The social transformation was also profound as relations with our neighbours were reset, as the horizon of our society was changed and as citizens developed different expectations about their rights, their freedoms and their prospects.
Misha Glenny in his history of the Balkan region refers to the ‘prisons of history’. The Union, by supporting the movement away from dictatorships, autocracies, colonies and war has shown how history can cease to be a prison but instead can be an inspiration to strive towards the palace of a stable and secure future.
The determination and appetite to do this is clear; in the recent progress in Serbia and Kosovo, in the accession of Croatia and in the progress that Albania is making towards achieving candidate status.
A Changing Union and a Changing Accession Process
The Union of today is very different from the Union that Albania first applied to join in 2009. The huge magnitude of change between the EU of then and now must be emphasised to fully appreciate the impact it has had on enlargement policy. All of this change has occurred as the Union has developed to respond to the opportunities and difficulties of recent years.
This includes responding to the economic crisis, the last expansion of the Union and common national challenges and priorities in areas from climate change, to the fight against organised crime, to human rights.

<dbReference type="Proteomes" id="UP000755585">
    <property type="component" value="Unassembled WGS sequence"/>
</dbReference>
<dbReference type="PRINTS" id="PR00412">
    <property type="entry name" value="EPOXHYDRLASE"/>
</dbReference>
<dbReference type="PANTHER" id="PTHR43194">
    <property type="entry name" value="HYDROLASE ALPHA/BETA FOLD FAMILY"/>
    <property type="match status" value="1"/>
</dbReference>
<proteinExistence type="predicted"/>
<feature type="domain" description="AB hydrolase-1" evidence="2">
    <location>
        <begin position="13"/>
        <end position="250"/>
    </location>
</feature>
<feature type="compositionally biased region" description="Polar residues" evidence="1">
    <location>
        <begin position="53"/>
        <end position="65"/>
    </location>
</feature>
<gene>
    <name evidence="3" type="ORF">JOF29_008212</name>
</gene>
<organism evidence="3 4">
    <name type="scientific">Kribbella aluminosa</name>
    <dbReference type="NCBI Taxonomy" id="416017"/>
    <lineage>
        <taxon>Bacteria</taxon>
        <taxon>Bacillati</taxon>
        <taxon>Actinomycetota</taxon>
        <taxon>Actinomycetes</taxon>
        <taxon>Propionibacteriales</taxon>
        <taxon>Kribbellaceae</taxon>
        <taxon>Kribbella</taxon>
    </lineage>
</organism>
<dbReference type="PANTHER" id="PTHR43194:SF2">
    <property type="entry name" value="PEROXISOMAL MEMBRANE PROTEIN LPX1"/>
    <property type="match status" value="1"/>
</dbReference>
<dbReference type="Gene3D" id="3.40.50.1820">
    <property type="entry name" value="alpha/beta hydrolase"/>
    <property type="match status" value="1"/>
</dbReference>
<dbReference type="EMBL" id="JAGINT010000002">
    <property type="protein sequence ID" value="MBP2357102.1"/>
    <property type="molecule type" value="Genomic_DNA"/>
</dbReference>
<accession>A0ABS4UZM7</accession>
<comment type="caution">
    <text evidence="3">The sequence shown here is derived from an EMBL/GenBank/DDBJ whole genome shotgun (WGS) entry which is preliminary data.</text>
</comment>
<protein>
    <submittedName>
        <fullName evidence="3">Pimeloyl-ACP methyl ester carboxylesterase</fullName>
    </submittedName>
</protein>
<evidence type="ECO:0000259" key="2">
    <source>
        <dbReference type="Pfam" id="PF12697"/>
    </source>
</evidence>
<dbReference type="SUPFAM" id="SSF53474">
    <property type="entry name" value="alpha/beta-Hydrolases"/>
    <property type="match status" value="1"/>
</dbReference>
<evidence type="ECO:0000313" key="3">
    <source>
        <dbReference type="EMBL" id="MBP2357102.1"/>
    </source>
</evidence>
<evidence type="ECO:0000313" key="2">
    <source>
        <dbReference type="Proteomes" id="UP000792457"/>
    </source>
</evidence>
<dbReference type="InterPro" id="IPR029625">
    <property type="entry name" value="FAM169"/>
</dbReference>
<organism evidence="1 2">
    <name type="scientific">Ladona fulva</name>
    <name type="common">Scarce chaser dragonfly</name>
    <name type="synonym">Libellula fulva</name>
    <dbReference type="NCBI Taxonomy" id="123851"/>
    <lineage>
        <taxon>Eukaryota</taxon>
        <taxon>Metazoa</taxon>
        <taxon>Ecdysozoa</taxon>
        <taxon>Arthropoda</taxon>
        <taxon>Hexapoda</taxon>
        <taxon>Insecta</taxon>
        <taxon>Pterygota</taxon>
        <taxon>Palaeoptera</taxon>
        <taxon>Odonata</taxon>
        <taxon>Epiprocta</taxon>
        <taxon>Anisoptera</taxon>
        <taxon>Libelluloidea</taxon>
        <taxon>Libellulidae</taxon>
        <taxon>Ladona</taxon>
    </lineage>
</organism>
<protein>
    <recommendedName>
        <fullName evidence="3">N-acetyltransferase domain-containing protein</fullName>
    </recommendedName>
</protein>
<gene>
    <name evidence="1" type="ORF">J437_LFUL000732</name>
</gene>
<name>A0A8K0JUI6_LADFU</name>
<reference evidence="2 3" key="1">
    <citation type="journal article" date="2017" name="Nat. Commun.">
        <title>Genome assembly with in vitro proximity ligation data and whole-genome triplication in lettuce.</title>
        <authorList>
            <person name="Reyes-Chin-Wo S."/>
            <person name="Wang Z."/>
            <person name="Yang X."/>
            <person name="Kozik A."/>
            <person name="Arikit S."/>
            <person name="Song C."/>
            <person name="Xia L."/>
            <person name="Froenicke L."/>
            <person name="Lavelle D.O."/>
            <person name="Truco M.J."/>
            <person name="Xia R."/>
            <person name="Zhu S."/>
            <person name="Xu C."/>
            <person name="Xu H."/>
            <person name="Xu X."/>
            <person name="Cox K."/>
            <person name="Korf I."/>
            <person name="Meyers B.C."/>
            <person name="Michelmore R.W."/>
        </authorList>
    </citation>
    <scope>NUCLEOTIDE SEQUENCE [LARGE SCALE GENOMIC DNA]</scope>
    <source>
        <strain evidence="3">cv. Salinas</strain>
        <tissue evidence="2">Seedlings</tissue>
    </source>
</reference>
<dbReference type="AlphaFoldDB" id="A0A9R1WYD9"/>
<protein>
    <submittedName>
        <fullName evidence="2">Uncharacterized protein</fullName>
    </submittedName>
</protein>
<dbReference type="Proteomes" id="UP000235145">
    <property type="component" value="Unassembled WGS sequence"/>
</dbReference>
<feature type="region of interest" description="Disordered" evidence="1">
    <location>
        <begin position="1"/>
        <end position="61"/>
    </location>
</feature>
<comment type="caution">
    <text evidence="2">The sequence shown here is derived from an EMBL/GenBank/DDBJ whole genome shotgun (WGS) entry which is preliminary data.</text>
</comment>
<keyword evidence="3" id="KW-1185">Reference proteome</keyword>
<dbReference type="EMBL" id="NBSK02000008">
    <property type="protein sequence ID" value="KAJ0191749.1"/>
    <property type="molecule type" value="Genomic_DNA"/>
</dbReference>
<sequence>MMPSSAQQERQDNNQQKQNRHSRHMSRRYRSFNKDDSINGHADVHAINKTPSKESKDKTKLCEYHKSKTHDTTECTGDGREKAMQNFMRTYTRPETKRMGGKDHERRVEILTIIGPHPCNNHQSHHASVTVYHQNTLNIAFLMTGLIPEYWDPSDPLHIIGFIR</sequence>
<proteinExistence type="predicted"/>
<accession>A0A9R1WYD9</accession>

Signature changes include:
Banking Union and the changes in economic governance for Eurozone countries represent change that is comparable to the introduction of the single currency.
The implementation of the provisions of the Lisbon Treaty, the creation of new roles and the change in how decisions are made by the Union have all recast its political architecture. The important role of Ambassador Sequi and the European External Action Service are clear consequences of this change.
So, the EU has not remained static. Our integration has deepened. The nature of the Union has changed.
Precisely because of this, the nature of the accession process has changed. As the Union has evolved so has the way of joining it.
Ireland and Albanian Candidate Status
I will therefore elaborate the Irish position on Albanian accession. To do so I will simply quote from the letter that our Tánaiste – Deputy Prime Minister – and Minister and Foreign Affairs and Trade, Eamon Gilmore, signed on the 13th December 2013. He co-signed this letter with his peer Ministers from Austria, Bulgaria, Croatia, Estonia, Hungary, Italy and Slovenia.
This letter began by emphasising ‘our full support for a positive decision on granting candidate status to Albania’. Ireland noted the following elements as important in our support for candidate status.
-Steps in improving the fight against corruption and crime;
-The adoption of key judicial, public administration and parliamentary reforms;